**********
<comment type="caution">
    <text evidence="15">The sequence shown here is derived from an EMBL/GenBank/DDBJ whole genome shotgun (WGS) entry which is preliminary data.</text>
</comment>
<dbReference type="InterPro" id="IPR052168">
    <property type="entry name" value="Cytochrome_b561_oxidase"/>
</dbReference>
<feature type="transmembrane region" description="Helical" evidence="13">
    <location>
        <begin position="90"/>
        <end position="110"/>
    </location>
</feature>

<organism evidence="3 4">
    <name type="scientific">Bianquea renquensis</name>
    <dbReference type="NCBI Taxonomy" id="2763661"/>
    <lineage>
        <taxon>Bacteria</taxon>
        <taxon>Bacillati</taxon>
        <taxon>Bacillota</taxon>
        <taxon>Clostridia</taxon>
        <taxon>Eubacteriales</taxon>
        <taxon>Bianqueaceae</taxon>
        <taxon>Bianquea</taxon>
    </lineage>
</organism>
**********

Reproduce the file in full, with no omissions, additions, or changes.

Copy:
<comment type="caution">
    <text evidence="15">The sequence shown here is derived from an EMBL/GenBank/DDBJ whole genome shotgun (WGS) entry which is preliminary data.</text>
</comment>
<dbReference type="InterPro" id="IPR052168">
    <property type="entry name" value="Cytochrome_b561_oxidase"/>
</dbReference>
<feature type="transmembrane region" description="Helical" evidence="13">
    <location>
        <begin position="90"/>
        <end position="110"/>
    </location>
</feature>

<organism evidence="3 4">
    <name type="scientific">Bianquea renquensis</name>
    <dbReference type="NCBI Taxonomy" id="2763661"/>
    <lineage>
        <taxon>Bacteria</taxon>
        <taxon>Bacillati</taxon>
        <taxon>Bacillota</taxon>
        <taxon>Clostridia</taxon>
        <taxon>Eubacteriales</taxon>
        <taxon>Bianqueaceae</taxon>
        <taxon>Bianquea</taxon>
    </lineage>
</organism>